Research on programs for any population of children should examine such program variations as age groupings, adult-child ratios, curricula, class size, and program duration. These questions can best be answered through longitudinal studies employing random assignment. In developing and assessing curricula, new research must also continue to consider the interplay between an individual child’s characteristics, the immediate contexts of the home and classroom, and the larger contexts of the formal school environment.
Recommendation 18: A broad program of research and development should be undertaken to advance the state of the art of assessment in three areas: (1) classroom-based assessment to support learning (including studies of the impact of methods of instructional assessment on pedagogical technique and children’s learning); (2) assessment for diagnostic purposes; and (3) assessment of program quality for accountability and other reasons of public policy.
Recommendation 19: Research to fully develop and evaluate alternatives for organizing, regulating, supporting, and financing early childhood programs should be conducted to provide an empirical base for the decisions being made.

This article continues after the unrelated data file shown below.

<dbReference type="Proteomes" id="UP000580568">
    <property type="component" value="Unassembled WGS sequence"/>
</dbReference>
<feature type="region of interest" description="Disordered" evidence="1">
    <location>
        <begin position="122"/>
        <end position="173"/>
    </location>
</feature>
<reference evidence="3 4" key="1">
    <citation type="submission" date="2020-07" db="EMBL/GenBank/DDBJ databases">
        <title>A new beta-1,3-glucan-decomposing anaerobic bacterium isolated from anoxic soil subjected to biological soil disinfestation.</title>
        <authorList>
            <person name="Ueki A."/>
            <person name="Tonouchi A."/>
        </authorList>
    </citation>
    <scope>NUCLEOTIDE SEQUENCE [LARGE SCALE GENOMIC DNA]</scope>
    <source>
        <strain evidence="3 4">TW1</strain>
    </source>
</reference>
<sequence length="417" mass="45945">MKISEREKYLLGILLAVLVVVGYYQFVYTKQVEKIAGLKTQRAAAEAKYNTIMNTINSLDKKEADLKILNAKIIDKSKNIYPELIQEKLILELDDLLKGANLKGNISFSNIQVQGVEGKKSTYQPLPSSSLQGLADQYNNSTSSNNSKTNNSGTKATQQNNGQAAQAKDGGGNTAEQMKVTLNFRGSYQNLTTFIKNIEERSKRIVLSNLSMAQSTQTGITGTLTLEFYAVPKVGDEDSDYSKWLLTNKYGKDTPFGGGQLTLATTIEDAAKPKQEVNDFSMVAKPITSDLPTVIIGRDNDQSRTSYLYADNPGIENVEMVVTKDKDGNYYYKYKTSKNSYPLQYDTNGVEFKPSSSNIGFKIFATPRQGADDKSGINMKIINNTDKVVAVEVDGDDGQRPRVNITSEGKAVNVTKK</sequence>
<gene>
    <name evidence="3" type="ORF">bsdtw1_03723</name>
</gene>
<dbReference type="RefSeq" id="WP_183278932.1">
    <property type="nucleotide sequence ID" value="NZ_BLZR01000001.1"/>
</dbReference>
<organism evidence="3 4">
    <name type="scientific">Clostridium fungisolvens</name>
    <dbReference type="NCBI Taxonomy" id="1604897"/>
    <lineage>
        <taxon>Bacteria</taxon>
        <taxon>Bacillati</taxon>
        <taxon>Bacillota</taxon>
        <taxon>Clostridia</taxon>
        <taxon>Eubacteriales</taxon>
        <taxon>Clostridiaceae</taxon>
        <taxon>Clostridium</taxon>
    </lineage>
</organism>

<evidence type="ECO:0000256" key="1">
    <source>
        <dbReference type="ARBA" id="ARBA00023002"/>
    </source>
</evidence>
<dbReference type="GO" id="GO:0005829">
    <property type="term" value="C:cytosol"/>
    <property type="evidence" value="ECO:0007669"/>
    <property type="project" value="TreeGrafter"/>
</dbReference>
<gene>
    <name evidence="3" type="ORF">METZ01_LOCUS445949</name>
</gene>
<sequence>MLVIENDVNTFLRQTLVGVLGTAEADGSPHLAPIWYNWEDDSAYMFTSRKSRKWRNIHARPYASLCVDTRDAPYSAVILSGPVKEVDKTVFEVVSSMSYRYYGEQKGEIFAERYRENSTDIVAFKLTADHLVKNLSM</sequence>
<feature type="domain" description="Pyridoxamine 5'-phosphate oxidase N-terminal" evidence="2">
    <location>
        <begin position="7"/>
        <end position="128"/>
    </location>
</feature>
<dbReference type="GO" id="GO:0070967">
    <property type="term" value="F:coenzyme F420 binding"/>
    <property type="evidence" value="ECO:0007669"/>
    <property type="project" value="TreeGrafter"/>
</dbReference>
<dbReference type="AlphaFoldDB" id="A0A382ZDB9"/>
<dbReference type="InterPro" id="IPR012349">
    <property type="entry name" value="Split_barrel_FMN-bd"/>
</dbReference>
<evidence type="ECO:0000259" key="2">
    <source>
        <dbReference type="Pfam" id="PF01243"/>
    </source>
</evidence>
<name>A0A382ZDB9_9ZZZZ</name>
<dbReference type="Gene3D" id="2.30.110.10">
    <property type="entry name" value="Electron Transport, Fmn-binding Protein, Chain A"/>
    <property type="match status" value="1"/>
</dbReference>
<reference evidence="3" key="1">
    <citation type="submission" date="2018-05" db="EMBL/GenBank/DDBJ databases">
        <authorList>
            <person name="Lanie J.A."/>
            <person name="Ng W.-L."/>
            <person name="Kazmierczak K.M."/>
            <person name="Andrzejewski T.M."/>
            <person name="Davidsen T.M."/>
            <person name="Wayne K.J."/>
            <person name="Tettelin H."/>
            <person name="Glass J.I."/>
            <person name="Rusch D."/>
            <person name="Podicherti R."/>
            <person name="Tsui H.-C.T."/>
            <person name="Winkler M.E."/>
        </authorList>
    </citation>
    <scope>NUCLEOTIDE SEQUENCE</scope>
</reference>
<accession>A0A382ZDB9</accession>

The current early childhood system is fragmented, lacks uniform standards, and provides uneven access to all children. Numerous policy choices have been proposed. This research would inform public policy decision making.
At a time when the importance of education to individual fulfillment and economic success has focused attention on the need to better prepare children for academic achievement, the research literature suggests ways to make gains toward that end. Parents are relying on child care and preschool programs in ever larger numbers. We know that the quality of the programs in which they leave their children matters. If there is a single critical